Lawyers are still trying to figure out what it all means for the upcoming farm bill and many other issues, but there is an exemption that may cover rules necessary to implement a farm bill.
“The language seems to be exceedingly clear that ‘regulations required by law’ will be exempt from the executive order,” says David Graves of the lobbying firm McLeod, Watkinson and Miller. Graves is manager and secretary of the American Association of Crop Insurers.
Trump’s executive orders on trade are perhaps the most worrisome for the agriculture sector, although the crackdown on illegal immigration could make it even harder to find workers.
One of Trump’s first actions was to pull the U.S. of the Trans-Pacific Partnership, a 12-nation trade pact that most U.S. farm groups counted on to help boost sales for producers who are struggling with low prices and rising financial stress.
He also wants to renegotiate the North American Free Trade Agreement, outlining new deals with two of our top trading partners, Canada and Mexico.
The American Farm Bureau Federation predicted that tariff cuts and other measures in just the TPP would net farmers an extra $4.4 billion annually, and the National Cattlemen’s Beef Association was counting on the pact to help it compete with Australia for Japan’s massive beef demand.
Wheat farmers were also hoping the deal would be approved. “U.S. wheat farmers depend heavily on export demand to determine their per-bushel income,” said Jason Scott, chairman of the U.S. Wheat Associates. “We can compete very effectively in Asian and Latin American markets where the demand for high quality wheat is rapidly increasing and our organizations took a long view of the benefits TPP held out — a trade agreement that promoted economic growth abroad as a way to grow export sales and prosperity for farmers at home.”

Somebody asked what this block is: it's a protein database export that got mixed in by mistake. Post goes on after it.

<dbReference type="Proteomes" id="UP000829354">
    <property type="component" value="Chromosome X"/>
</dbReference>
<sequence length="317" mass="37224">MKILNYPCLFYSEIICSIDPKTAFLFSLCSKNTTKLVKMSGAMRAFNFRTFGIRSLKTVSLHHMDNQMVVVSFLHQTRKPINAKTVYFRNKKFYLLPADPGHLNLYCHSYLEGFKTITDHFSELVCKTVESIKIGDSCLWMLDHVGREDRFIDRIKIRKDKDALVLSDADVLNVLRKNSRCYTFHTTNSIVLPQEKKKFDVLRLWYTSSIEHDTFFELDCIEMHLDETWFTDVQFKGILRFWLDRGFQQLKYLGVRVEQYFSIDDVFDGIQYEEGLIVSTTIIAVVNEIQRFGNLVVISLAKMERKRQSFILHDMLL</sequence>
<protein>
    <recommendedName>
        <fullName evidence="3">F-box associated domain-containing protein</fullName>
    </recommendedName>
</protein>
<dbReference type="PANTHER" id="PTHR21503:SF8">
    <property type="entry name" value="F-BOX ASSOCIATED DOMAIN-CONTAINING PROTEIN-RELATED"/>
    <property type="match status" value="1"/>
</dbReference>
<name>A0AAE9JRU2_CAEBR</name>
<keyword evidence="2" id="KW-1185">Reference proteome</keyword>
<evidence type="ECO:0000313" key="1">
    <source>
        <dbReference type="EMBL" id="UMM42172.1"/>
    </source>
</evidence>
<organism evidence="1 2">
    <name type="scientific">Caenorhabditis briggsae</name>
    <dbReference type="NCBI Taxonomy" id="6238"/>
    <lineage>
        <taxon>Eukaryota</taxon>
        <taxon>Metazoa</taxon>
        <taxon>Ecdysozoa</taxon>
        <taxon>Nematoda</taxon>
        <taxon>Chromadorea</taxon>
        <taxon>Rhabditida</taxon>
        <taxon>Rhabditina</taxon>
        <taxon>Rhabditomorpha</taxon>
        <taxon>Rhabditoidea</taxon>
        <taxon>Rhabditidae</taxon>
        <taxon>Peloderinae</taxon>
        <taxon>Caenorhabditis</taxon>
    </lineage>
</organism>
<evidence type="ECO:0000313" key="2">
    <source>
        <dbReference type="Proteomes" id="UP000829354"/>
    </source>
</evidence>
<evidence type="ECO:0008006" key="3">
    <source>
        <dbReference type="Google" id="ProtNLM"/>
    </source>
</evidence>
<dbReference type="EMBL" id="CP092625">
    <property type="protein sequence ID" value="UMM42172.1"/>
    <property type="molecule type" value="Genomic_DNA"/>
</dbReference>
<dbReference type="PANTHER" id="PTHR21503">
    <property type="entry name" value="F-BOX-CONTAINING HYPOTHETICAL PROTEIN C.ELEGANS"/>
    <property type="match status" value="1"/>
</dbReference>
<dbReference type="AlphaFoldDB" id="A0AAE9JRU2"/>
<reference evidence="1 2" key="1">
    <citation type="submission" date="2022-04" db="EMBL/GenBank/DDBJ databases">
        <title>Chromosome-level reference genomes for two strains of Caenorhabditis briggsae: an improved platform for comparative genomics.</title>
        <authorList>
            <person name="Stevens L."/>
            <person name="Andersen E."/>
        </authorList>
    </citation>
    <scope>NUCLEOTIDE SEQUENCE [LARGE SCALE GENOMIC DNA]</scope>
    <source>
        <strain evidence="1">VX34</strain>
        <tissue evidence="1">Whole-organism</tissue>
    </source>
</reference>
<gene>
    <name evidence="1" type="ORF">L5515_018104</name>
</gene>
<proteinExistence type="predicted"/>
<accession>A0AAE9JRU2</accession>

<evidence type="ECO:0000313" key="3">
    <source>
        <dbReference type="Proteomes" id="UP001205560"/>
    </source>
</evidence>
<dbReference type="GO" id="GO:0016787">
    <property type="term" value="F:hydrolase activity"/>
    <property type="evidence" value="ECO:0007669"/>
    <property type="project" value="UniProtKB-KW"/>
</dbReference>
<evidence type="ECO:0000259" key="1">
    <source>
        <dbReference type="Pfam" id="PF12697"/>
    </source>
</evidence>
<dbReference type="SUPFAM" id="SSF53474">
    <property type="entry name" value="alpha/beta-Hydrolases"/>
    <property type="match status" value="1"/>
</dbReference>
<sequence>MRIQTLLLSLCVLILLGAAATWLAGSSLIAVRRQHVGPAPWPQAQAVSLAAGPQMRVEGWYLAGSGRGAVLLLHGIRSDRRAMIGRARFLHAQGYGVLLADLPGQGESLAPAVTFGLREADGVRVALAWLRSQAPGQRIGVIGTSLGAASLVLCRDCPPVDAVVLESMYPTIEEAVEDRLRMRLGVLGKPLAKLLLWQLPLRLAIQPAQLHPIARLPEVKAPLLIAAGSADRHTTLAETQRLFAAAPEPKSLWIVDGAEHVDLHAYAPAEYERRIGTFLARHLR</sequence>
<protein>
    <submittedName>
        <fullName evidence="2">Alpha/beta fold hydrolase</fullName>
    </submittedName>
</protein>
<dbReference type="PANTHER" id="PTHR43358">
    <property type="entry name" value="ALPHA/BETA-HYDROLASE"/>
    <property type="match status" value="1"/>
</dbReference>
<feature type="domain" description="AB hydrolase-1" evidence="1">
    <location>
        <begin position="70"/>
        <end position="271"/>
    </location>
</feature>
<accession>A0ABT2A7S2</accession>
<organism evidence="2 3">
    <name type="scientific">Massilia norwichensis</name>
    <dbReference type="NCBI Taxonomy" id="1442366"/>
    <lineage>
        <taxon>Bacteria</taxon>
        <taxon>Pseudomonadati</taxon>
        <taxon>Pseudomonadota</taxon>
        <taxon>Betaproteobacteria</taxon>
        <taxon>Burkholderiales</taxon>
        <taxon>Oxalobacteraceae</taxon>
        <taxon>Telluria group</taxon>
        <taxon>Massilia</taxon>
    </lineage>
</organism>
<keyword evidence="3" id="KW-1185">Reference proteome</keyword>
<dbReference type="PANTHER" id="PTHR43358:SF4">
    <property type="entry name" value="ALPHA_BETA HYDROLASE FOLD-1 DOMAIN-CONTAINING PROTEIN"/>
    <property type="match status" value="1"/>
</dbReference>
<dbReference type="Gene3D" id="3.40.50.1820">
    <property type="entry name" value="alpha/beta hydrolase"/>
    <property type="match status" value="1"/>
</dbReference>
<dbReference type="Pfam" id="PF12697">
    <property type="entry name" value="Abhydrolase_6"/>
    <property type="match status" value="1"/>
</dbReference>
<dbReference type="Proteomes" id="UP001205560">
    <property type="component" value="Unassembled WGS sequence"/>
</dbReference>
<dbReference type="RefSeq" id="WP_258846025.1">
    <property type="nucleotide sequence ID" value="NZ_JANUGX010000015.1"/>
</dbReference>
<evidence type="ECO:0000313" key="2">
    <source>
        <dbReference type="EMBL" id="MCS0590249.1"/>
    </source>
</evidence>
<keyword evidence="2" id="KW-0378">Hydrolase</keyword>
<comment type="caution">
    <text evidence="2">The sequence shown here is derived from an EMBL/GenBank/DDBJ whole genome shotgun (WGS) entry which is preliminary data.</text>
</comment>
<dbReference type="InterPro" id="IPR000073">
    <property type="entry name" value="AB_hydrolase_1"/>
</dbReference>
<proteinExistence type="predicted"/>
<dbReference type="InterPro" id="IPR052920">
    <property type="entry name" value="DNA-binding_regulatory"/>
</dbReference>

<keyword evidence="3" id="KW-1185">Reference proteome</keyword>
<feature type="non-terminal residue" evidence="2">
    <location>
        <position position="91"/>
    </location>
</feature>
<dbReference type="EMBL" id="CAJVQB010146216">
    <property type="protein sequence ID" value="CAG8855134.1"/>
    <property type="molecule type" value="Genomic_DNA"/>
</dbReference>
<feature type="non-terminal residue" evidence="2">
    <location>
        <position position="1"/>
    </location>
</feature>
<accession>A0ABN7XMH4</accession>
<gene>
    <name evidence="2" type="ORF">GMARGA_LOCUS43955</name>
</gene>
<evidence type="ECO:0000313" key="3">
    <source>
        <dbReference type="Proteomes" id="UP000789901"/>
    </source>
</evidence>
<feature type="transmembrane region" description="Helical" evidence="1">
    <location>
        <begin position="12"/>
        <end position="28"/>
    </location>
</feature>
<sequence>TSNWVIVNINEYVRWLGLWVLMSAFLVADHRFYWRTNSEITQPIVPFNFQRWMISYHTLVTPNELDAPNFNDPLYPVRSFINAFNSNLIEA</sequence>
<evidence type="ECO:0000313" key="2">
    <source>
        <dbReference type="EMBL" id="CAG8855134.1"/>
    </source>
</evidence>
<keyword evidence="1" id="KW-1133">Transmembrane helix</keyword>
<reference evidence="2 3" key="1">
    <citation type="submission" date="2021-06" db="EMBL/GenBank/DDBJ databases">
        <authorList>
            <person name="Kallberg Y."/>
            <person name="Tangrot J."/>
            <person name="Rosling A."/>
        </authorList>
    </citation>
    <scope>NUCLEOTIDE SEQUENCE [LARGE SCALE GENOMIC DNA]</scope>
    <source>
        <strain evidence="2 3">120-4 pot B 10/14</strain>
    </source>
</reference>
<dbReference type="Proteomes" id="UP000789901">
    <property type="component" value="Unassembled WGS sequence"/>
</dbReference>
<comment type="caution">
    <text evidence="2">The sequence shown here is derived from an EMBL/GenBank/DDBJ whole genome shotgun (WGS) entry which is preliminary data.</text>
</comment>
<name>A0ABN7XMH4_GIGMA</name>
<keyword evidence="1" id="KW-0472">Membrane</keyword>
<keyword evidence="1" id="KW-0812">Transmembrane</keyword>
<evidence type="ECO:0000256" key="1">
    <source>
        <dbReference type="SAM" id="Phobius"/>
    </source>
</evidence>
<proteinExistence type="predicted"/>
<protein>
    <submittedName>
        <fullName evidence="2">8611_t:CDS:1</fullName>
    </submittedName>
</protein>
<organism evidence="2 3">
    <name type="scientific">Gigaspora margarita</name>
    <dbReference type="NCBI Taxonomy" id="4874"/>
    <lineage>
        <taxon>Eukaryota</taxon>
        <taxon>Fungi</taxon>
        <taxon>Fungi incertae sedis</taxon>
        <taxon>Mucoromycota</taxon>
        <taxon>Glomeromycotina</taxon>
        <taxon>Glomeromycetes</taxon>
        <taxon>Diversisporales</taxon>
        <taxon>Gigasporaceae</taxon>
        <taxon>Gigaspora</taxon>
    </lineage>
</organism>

Now, farm groups are anxious about what comes next and how they can boost agricultural exports.
Groups like the American Soybean Association (ASA) and the Farm Bureau are saying that trade expansion is too important to abandon just because the U.S. has pulled out of TPP.
“With this decision, it is critical that the new administration begin work immediately to do all it can to develop new markets for U.S. agricultural goods and to protect and advance U.S. agricultural interests in the critical Asia-Pacific region,” Farm Bureau President Zippy Duvall said in a statement.
If the U.S. can’t have a multilateral trade deal with the TPP nations (Japan, Mexico, Canada, Australia, Vietnam, Brunei, Chile, New Zealand, Peru, Singapore and Malaysia), farm groups and lawmakers say the U.S. needs to start moving on bilateral agreements.
“Moving forward, we expect to see a plan in place as soon as possible to engage the TPP partner nations and capture the value that we lose with the withdrawal,” said American Soybean Association President Ron Moore
“Also, we expect a seat at the table to help ensure these agreements in whatever form they take are crafted to capture their full value for soybean farmers. Trade is too important for us to support anything less.”
Editor’s note: Agri-Pulse Editors Spencer Chase and Philip Brasher contributed to this report.
By: Sara Wyant